LOS ANGELES -- More Americans are making on-time car payments, a trend that's sent the rate of overdue auto loans to their lowest level in more than a decade.

The rate of U.S. auto loan payments at least 60 days overdue fell in the second quarter to 0.33 percent. That's down about 25 percent from the same period last year and 8 percent from the first three months of this year, credit reporting agency TransUnion said Tuesday.

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The latest rate marks the lowest level since TransUnion began tracking auto loan data in 1999. The highest rate recorded by the company was 2.39 percent in the first quarter of 2000.

Auto loan delinquency rates have fallen on an annual basis for 11 consecutive quarters. Among the contributing factors: lower interest rates that help more car buyers qualify for financing, and a strong market for used cars, which has provided incentives for borrowers to avoid falling behind on payments by increasing the market value of their investment.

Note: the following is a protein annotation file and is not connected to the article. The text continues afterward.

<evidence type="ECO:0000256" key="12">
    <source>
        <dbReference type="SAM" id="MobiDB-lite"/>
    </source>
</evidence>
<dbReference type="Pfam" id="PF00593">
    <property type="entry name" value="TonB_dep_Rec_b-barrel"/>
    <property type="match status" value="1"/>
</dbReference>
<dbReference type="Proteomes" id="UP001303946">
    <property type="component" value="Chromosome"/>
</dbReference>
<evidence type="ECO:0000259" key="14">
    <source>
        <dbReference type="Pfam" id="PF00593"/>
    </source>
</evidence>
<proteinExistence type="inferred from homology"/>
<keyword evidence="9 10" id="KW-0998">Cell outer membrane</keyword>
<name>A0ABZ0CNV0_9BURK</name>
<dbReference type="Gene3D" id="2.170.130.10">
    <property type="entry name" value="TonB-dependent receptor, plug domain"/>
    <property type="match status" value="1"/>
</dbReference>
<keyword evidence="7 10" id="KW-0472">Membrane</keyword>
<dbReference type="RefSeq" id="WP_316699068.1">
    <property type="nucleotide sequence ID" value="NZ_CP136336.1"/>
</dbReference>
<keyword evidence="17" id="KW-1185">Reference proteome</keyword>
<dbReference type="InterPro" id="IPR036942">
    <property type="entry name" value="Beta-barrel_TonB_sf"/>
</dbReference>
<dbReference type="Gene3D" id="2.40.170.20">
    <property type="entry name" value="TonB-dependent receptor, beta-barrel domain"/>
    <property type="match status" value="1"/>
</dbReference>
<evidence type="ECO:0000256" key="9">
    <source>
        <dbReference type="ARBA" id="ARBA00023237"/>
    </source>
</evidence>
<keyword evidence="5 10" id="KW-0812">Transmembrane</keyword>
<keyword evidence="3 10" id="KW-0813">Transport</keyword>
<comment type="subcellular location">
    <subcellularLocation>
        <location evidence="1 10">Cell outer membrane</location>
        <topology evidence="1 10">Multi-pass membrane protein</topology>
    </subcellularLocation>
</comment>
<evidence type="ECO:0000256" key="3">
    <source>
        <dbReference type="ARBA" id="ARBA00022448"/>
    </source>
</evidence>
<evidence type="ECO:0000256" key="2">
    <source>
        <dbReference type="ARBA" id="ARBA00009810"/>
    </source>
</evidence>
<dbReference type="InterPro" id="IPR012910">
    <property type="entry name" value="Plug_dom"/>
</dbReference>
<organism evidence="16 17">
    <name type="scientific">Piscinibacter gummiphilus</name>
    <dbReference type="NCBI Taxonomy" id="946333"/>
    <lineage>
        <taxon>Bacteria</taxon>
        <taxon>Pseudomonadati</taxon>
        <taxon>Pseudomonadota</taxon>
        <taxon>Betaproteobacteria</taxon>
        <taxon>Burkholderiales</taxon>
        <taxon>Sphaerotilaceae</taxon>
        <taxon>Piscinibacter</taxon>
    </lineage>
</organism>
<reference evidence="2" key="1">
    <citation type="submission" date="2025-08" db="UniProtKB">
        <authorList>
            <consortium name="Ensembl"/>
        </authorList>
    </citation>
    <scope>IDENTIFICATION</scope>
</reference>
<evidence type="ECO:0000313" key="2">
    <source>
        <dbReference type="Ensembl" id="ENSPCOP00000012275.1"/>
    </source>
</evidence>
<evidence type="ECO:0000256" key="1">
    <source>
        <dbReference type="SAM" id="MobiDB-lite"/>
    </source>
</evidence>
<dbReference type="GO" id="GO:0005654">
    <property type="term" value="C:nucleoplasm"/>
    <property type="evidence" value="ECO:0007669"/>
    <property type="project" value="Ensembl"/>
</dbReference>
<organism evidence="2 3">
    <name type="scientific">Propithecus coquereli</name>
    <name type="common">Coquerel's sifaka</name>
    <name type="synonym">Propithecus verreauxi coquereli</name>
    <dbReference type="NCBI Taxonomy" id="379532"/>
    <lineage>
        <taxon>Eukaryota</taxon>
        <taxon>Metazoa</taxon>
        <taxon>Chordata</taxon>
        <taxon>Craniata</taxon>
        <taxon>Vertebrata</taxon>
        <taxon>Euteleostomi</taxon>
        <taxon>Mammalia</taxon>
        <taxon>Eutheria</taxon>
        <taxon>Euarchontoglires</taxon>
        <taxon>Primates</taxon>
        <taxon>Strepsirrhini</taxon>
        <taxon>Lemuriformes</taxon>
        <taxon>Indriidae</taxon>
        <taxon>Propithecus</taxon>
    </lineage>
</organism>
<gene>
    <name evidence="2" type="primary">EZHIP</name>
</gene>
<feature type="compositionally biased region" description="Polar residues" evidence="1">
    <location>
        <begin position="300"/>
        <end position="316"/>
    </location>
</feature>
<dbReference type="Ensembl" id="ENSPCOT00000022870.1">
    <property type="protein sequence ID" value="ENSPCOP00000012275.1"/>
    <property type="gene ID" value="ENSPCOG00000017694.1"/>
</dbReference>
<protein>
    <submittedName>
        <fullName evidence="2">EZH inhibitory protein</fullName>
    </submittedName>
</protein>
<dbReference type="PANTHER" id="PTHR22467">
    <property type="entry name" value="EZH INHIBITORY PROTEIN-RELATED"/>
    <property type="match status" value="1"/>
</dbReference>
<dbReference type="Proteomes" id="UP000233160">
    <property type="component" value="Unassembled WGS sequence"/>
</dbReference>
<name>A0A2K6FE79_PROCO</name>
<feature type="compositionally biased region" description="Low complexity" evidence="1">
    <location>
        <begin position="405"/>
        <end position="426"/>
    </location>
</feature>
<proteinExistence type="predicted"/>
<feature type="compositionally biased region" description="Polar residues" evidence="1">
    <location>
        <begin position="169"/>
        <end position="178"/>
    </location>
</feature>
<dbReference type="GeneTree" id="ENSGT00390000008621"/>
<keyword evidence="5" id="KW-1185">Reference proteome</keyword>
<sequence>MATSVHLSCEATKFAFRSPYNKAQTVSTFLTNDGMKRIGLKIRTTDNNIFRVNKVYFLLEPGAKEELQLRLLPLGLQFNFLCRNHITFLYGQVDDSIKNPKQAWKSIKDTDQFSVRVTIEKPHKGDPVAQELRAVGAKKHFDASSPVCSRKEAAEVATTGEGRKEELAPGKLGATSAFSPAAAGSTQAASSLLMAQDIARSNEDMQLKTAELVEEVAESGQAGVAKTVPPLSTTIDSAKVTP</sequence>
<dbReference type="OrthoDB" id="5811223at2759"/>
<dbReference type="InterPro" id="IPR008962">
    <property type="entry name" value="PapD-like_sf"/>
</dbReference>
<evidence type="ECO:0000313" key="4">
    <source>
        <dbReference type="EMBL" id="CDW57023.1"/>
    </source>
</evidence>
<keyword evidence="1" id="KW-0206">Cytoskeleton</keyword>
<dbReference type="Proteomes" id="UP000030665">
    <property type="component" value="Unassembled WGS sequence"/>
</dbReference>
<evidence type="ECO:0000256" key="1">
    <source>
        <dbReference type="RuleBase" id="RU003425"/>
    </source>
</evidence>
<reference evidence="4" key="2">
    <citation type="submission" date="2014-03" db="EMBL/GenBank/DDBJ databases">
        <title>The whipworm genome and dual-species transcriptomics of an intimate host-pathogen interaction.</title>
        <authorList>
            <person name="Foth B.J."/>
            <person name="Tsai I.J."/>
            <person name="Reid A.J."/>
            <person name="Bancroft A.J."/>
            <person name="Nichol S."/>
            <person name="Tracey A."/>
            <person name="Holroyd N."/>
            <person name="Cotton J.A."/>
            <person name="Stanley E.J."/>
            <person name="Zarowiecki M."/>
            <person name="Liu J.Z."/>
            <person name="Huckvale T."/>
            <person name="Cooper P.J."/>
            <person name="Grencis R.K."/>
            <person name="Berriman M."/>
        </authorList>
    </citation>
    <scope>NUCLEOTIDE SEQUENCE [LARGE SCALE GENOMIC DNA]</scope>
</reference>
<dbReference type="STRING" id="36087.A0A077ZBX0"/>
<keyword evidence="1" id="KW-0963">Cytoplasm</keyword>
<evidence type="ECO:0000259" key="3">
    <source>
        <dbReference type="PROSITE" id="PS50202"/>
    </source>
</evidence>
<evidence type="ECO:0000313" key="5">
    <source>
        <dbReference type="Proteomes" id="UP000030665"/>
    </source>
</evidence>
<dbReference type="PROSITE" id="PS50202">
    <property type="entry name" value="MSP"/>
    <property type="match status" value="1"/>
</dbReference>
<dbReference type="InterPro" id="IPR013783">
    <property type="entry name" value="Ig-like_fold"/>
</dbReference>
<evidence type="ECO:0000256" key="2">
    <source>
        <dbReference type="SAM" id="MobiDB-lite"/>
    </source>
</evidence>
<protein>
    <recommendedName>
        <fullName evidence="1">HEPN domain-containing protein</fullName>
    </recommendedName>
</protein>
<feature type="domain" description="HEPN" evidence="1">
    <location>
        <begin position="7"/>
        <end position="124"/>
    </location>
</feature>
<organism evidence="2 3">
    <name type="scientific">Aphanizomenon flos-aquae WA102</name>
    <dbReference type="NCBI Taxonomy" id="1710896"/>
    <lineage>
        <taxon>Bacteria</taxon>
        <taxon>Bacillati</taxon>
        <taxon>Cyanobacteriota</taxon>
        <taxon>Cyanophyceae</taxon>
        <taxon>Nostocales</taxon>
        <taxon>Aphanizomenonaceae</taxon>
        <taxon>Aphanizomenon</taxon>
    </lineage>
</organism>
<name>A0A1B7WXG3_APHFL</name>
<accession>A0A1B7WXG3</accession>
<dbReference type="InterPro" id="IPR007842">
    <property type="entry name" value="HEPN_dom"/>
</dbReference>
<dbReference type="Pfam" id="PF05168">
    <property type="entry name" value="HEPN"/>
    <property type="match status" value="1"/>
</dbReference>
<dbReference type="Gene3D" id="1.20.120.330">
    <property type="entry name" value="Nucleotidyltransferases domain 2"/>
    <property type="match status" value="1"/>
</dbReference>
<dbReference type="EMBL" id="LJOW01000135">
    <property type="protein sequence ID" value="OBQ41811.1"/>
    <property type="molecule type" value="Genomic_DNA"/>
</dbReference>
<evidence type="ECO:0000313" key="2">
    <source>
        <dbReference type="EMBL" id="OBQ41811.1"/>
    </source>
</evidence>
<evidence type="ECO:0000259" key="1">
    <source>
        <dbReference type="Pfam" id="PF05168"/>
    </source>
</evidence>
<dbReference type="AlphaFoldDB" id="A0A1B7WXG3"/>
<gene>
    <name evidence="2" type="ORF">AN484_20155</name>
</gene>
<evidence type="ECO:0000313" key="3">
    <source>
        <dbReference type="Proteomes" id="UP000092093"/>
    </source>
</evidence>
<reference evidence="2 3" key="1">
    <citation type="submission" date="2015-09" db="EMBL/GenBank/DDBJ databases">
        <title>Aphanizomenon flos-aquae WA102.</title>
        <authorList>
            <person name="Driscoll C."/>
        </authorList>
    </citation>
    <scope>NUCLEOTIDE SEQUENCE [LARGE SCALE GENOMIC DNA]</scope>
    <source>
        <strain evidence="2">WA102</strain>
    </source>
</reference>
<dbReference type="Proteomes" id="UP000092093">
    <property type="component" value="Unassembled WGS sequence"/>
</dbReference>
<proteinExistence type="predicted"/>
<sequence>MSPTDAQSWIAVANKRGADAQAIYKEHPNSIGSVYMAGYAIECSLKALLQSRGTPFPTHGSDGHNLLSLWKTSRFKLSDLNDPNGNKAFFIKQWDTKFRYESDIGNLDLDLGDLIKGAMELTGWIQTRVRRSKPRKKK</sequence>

The trend, however, also is due to a shift in car owners' mindset since the last recession.

That's when many borrowers made keeping up with their car payments a priority over other financial obligations, including credit cards and home loans.

"You need your car to get to work, or if you have to seek employment, you need a car to get to the interviews," said Peter Turek, of TransUnion's financial services business unit.

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While borrowers are being more diligent about auto loan payments, they're also carrying larger balances. The average amount of auto loan debt owed by borrowers in the second quarter rose nearly 6 percent from a year earlier to $13,427, TransUnion said. Banks are making more auto loans and that's helping drive up average auto debt per borrower, said Turek.

That's because new loans tend to have higher balances early on, as it typically takes several years for borrowers to pay them down. -- AP